Have you heard about Homey the Clown? He was a clown who drove a white van around the neighborhoods of Chicago, and said to lure children into his van before dismembering them and sticking the body parts in freezers. Children in every school in the ’80s or ’90s report seeing him, and there was even a police notice issued.
Or Resurrection Mary, the ghost of a girl in a white dress, who always asks for a ride along Archer Avenue before vanishing from the car? She’s been sighted from the 1930s to this day.
The most famous urban legends have a feeling of truth to them. That’s what makes them effective. With Chicago’s murky history, it isn’t surprising that tours such as Weird Chicago and Haunted Chicago have so much material. I won’t go into all of them, mostly because I am easily terrified, so you can go read them yourself.
While science can explain the cold spots where ghosts manifest, the sounds on “ghost tapes,” and even ghost sightings themselves, the question persists. The stories remain. Why are people so attracted to these stories?
Maybe it’s related to one’s spirituality, one’s religious beliefs. Or maybe it’s mass hysteria, or collective effervescence (my SOSC teacher should give me extra points). Maybe it’s the belief that human trauma will remain after people move away, that trauma will leave an indelible mark on the place where it occurred. Maybe it’s for the chemical rush, for the cathartic effect you feel after watching a horror movie.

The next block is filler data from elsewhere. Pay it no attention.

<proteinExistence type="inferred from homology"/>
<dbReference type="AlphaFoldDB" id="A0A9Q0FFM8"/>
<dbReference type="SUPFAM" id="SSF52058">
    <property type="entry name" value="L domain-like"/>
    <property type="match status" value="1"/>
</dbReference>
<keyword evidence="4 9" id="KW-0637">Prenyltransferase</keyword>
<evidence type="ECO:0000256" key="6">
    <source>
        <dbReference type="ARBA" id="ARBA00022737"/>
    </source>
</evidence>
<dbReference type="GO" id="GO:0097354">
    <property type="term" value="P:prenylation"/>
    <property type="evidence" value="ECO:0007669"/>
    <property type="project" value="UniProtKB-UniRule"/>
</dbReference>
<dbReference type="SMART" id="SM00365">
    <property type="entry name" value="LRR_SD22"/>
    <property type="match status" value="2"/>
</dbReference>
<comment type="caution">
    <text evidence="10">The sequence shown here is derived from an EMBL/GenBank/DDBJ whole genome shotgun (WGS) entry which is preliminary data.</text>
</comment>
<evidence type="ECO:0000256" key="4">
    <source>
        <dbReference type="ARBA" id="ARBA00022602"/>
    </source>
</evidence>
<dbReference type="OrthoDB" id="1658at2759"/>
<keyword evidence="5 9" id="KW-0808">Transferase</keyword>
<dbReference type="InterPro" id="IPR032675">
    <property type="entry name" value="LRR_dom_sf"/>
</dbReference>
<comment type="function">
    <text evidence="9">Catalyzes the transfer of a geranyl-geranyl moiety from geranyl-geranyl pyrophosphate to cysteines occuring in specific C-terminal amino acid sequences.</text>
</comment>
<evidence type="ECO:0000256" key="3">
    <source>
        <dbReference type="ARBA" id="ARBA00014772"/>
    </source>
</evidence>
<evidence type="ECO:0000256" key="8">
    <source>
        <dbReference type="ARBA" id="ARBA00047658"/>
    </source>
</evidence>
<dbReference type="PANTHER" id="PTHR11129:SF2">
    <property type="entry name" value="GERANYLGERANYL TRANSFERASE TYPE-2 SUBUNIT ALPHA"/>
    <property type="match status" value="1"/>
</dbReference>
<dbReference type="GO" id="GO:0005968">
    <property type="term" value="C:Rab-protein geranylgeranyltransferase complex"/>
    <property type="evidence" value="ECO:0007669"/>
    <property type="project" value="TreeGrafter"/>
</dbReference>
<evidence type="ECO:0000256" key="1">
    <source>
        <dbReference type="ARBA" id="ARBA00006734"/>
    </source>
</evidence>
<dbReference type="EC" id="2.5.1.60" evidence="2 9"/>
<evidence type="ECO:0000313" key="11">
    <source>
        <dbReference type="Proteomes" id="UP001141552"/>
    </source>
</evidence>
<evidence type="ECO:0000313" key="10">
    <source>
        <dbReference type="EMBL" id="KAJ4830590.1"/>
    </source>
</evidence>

Personally, I think people just love a good story, especially when it comes with a bonus of scaring your friends. Scarier stories are more memorable after all. And you can grab for their candy while they’re distracted. Horror stories, too, employ the mechanics of a good story—mood, setting, and most of all, pacing. Try and scare up a few of your own stories this Halloween. They don’t have to be long—just check out the two sentence stories on Reddit. Mix in some memorable details, but make sure the story sounds like it could have happened, at least in the beginning. Try adding in “this happened to a friend of a friend” for verisimilitude. Carnage and other squelchy things are good for effect, but they won’t carry the story. Uncertainty is key— ah, one could say, the skeleton key.
As long as there is a bit of doubt at the back of your mind, the story can follow you until you walk down a similar dark hallway, a similar dark street… and hear a noise, a low, low noise…